He Awaits Grant’s 1864 Campaign, "The time is now near at hand when every good man should be at his post”.
The spring and summer of 1863 had seen the battles of Chancellorsville and Gettysburg, the former so favorable and the latter so unfavorable to Confederate hopes. The year’s campaigning in Virginia culminated in late November 1863, when Union General George Meade attempted to strike the right flank of the Confederates south of...
The spring and summer of 1863 had seen the battles of Chancellorsville and Gettysburg, the former so favorable and the latter so unfavorable to Confederate hopes. The year’s campaigning in Virginia culminated in late November 1863, when Union General George Meade attempted to strike the right flank of the Confederates south of the Rapidan River at Mine Run. Skirmishing was heavy, but a major attack did not materialize. Meade concluded that the Confederate line was too strong to attack and retired during the night of December 1-2. Both sides had suffered staggering losses in the year’s battles, losses that the Union could reasonably make up but that the undermanned Confederates would be hard-pressed to recoup.
The great armies went into winter quarters. President Lincoln appointed U.S. Grant General-in-Chief of the Union Army in March 1864, and Grant promptly began planning a campaign for the spring that he intended to be decisive. Lee’s Army of Northern Virginia went into camp along the Rapidan, awaiting Grant’s next move. On his mind by late March was his desperate need for manpower, particularly experienced troops, to counter the immiment Yankee invasion (that would, in fact, take place in April). Thus, in receipt of a request for a furlough from one of his men, he couched his refusal to the man’s wife in terms that defined the duty and patriotism of the Confederate soldier and his family.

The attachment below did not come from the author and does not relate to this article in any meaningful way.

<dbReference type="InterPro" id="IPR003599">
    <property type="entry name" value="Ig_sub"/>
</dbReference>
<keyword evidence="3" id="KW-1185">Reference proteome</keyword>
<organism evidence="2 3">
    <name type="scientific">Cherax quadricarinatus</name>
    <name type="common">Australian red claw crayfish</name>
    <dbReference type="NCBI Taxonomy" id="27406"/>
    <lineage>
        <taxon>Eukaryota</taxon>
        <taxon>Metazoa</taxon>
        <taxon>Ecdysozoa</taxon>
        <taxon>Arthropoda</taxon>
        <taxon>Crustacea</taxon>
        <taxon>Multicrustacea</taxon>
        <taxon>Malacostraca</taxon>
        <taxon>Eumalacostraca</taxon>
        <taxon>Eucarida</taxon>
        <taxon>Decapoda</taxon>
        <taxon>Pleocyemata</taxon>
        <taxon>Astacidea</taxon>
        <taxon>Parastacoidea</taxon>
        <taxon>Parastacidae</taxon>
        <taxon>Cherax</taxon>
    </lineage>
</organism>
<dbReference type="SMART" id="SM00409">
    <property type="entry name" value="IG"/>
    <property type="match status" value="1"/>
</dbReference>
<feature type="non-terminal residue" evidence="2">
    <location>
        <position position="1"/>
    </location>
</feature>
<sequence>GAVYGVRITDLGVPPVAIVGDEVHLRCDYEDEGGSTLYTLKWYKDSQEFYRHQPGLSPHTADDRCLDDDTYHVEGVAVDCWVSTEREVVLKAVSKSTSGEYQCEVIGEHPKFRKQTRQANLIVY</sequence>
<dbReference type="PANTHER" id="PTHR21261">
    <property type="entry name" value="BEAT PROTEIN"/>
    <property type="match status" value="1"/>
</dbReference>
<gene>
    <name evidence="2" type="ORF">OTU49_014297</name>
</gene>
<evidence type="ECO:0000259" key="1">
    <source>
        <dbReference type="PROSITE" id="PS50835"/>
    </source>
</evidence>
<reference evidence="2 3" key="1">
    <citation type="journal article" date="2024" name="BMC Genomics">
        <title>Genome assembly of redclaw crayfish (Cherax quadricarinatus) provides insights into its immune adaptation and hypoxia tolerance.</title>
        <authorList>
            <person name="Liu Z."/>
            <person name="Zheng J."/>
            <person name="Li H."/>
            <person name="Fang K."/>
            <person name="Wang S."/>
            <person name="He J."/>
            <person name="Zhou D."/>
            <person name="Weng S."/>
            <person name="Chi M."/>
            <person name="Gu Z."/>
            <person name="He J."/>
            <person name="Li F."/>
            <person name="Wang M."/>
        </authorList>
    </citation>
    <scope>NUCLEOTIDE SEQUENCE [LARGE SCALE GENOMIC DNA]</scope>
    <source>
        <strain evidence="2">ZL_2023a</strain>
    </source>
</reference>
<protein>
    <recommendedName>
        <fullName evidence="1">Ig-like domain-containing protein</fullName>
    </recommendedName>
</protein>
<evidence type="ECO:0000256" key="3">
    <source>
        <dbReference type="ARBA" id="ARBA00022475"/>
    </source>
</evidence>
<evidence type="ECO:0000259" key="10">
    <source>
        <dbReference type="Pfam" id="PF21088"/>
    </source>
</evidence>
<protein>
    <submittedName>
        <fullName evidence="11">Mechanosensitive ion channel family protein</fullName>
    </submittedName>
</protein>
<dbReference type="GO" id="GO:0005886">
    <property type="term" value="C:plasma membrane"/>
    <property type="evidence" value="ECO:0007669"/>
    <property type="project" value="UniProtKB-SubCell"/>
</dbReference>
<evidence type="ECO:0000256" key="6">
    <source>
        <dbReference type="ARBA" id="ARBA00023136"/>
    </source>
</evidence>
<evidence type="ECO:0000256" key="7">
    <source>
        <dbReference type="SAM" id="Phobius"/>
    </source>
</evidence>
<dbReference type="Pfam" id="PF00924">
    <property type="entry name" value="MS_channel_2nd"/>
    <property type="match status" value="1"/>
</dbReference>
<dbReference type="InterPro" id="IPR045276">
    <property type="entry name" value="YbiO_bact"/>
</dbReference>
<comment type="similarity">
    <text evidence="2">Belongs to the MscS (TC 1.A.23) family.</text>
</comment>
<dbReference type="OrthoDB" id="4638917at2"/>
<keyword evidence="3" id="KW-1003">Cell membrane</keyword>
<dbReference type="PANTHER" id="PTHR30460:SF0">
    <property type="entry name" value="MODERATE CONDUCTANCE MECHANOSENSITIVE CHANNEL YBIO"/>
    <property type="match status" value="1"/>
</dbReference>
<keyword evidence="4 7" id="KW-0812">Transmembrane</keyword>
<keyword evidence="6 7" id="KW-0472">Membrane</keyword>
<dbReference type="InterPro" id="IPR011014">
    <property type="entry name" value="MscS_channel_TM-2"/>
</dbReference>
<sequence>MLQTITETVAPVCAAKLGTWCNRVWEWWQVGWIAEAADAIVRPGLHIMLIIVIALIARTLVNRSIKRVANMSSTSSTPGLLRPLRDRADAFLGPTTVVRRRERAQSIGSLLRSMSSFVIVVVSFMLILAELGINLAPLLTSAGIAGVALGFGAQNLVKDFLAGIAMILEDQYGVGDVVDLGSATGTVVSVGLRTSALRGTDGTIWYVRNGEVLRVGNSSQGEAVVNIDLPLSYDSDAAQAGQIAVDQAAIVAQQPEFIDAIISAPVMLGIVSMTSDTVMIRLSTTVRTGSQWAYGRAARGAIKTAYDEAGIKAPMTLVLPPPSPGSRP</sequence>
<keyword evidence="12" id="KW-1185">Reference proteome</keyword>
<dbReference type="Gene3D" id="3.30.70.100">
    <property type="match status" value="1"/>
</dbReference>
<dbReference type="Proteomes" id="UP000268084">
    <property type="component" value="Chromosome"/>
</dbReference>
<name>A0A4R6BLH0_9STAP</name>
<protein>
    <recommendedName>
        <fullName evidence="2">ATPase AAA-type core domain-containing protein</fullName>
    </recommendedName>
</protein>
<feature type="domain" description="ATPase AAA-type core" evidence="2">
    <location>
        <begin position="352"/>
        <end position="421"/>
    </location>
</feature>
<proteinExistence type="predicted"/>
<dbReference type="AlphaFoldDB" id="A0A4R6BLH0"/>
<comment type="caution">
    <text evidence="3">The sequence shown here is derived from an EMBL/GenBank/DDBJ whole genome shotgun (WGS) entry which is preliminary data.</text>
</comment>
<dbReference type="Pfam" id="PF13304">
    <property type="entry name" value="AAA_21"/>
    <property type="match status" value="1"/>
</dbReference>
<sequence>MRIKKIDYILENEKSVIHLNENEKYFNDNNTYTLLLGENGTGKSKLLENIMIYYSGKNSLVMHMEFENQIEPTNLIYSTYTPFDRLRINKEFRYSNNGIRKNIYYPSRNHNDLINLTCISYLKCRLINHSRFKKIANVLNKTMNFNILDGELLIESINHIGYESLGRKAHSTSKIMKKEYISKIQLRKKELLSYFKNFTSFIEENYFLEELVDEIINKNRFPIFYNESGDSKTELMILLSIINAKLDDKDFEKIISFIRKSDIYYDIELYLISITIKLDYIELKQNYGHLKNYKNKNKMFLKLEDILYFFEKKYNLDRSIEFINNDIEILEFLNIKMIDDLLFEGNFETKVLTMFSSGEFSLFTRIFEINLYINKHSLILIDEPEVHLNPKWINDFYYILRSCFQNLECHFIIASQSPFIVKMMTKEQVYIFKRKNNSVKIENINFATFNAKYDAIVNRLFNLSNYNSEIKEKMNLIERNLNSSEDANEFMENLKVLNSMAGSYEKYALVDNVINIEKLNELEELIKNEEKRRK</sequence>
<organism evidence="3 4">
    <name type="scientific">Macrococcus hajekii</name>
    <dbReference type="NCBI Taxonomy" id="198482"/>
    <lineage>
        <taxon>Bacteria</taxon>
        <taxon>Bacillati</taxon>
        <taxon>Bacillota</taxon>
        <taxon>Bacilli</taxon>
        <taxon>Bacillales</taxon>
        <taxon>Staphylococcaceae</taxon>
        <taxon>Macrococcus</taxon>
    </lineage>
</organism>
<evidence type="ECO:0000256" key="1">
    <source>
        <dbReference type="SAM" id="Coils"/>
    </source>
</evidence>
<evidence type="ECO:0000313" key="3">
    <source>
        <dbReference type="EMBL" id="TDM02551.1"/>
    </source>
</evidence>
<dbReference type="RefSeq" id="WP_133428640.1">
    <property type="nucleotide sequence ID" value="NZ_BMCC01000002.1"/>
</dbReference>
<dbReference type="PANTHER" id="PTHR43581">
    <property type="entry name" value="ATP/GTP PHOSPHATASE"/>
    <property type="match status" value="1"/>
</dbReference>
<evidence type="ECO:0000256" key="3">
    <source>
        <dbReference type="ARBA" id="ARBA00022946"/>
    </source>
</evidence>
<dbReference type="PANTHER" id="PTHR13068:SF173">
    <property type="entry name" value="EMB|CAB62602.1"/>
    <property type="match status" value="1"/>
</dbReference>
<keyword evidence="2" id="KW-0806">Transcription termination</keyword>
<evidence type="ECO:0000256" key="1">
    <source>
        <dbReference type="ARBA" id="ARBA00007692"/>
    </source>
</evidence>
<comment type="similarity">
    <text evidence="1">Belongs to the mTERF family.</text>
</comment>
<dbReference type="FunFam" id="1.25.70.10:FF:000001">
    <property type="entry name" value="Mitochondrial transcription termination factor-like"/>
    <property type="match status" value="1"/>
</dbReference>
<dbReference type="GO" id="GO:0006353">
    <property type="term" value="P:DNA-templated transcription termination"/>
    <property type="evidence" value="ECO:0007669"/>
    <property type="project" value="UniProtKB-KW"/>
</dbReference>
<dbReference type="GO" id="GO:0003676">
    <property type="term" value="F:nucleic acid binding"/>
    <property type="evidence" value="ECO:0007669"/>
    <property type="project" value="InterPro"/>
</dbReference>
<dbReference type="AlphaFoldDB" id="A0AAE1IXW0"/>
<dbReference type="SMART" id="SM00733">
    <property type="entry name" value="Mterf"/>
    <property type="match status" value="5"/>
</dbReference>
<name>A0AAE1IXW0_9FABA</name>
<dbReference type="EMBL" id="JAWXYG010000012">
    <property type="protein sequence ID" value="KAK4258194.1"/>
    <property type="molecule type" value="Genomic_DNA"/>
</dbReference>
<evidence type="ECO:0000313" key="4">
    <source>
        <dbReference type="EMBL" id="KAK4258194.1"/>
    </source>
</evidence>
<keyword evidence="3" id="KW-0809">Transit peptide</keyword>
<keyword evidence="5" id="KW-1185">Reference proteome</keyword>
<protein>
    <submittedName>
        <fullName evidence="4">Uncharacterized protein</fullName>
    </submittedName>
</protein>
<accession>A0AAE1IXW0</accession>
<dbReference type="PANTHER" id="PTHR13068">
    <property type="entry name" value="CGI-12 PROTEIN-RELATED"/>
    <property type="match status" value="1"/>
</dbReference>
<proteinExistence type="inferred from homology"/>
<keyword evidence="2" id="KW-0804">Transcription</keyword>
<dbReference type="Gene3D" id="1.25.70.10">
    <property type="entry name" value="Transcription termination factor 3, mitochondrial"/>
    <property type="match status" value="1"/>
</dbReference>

Letter Signed, “Hd. Qrs. Army N. Va.”, March 21, 1864, to soldier’s wife Bettie Land in South Carolina. “…I regret that the exigencies of the service will not allow me to comply with your request. The time is now near at hand when every good man should be at his post, and I hope that your husband’s affairs can be arranged without his personal attendance. If he and his fellow soldiers will display, as I doubt not they will, the patriotic spirit that animates yourself, I trust the day is not far distant when they may all return to the homes which it is now their first duty to defend.” The letter is penned in the hand of Col. Charles Marshall who served as Lee’s aide de camp. At the bottom of the letter is affixed the transmittal cover, addressed to the lady, with Marshall’s notation and signature at top: “From Gen. R.E. Lee, by C. Marshall Maj. & ADC”. It is age-toned and has slight damage affecting just a few words of text .
During the war, it was very unusual for Lee to write this directly on the patriotic spirit of the Confederate people. Here he shows his concern for the future while at the same time displays the optimism that characterized him until the war’s end.
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